The deaths of four children in hot cars within one week this month have brought new attention to the tragedy and the support available for families.
It’s a tragedy the Crapo family knows too well. On a Sunday afternoon in the summer of 2019, Elizabeth and Austin Crapo and their five children returned home from church. The family had lunch and then laid down for a nap.
Shortly later, the family realized the youngest child, Marah, was still inside the van. CPR attempts were made but Marah passed away.
Her death was investigated and ruled an accident. However, the family’s tragedy made headlines and harsh judgment from strangers ensued.
“I failed in my job as a protector. I failed my child,” Austin Crapo said. “I promise you nobody could make me feel worse.”
“Every parent has made mistakes, no matter what it looks like. Sadly, some of the mistakes result in tragedy and none of us expect it,” Elizabeth Crapo added. “And all of a sudden, you’re part of this club no one wants to be part of.”
The Crapo family has found empathy and healing with other families who have lost loved ones through the nonprofit support group SRVIVRS.
They are honoring their daughter through acts of service, like delivering gift baskets to the first responders who came to their house that day.
Meanwhile, other parents who experienced similar tragedies are sharing their stories online through the Kids and Car Safety website.
“Parents are putting themselves out there, know that they’re going to be judged. But reading a real story is a very powerful thing for people,” pointed out Amber Rollins, the director of Kids and Car Safety.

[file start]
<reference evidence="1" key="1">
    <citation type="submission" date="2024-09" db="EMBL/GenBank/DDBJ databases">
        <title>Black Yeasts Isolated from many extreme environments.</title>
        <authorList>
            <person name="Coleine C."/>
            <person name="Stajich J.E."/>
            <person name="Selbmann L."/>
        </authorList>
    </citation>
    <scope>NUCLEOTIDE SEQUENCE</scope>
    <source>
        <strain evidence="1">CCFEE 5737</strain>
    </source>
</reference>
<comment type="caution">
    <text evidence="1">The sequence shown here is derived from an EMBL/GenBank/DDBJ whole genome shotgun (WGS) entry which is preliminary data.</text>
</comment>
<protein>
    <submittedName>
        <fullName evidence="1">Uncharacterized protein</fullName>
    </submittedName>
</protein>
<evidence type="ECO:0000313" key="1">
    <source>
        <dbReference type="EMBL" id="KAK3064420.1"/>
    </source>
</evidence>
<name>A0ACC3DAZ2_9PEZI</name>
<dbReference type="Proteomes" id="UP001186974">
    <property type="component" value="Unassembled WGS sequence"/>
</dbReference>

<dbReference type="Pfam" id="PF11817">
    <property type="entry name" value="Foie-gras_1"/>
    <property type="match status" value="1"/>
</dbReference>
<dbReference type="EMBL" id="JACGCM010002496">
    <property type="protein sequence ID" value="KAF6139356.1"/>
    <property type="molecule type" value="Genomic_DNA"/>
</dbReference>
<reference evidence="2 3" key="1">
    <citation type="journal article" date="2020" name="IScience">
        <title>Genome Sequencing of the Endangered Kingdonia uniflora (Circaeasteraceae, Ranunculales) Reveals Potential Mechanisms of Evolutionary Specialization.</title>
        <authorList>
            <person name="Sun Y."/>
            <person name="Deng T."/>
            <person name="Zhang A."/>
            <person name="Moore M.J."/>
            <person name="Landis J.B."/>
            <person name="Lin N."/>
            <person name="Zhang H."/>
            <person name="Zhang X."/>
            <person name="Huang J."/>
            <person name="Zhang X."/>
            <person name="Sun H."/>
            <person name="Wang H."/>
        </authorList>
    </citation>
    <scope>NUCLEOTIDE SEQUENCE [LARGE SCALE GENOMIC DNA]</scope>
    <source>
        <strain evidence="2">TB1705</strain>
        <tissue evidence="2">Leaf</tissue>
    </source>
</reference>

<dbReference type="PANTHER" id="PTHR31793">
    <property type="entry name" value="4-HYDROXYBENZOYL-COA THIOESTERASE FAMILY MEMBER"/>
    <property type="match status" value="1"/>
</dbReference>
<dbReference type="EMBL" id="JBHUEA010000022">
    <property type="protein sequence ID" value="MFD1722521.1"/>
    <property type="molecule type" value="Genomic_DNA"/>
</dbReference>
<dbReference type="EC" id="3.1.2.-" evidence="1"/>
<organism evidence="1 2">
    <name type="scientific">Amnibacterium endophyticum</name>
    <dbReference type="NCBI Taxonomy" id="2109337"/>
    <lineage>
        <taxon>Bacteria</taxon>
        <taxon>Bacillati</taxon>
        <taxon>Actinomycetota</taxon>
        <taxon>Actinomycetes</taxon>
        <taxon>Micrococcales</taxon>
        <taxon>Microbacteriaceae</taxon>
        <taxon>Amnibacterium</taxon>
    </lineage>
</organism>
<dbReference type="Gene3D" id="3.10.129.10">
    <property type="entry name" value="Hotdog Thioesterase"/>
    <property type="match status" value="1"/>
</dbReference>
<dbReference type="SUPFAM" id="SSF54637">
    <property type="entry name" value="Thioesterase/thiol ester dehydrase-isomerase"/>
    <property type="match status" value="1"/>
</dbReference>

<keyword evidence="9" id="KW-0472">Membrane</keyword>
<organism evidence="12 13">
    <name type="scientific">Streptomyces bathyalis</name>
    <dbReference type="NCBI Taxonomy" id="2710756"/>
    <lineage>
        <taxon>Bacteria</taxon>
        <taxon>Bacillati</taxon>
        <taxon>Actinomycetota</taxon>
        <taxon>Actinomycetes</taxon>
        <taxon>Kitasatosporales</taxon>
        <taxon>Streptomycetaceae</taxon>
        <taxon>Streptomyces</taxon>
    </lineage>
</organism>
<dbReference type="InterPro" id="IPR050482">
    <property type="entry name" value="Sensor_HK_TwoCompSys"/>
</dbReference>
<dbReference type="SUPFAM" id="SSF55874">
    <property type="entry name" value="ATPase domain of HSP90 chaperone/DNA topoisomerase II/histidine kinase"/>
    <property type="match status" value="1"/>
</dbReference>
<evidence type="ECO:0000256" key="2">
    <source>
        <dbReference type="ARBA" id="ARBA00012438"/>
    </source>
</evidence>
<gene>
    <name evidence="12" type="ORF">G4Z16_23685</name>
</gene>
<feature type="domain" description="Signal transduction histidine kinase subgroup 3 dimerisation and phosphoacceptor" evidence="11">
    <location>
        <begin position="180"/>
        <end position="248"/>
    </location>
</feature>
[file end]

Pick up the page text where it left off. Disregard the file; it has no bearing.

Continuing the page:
Rollins supports families that suffered these tragedies. She’s also helping them advocate for technology that can detect a child in the back seat of a vehicle.
Parents recently sent a letter to Pete Buttigieg, secretary of the U.S. Department of Transportation, urging the department to move forward with the hot car provision that passed in the infrastructure bill last year.
They want to make sure the most effective technology is mandated, so they don’t lose more children. Children like 2-year-old Thomas. His father wrote about the events the day he went to work and forgot his son was in the back seat. His father wrote about how the rear seat reminder in his track failed to protect his son.
After record-high deaths in 2018 and 2019, the number of children dying in hot vehicles dropped off significantly during the pandemic with people staying home. However, Rollins pointed out these deaths have still trended up over the last 30 years.
So far, at least 18 children have died in hot vehicles in 2022, with two other incidents under investigation. Four deaths happened within a week’s time this month. Rollins is concerned things like hybrid work schedules and the constant shifting of people’s daily routines will make that number increase again.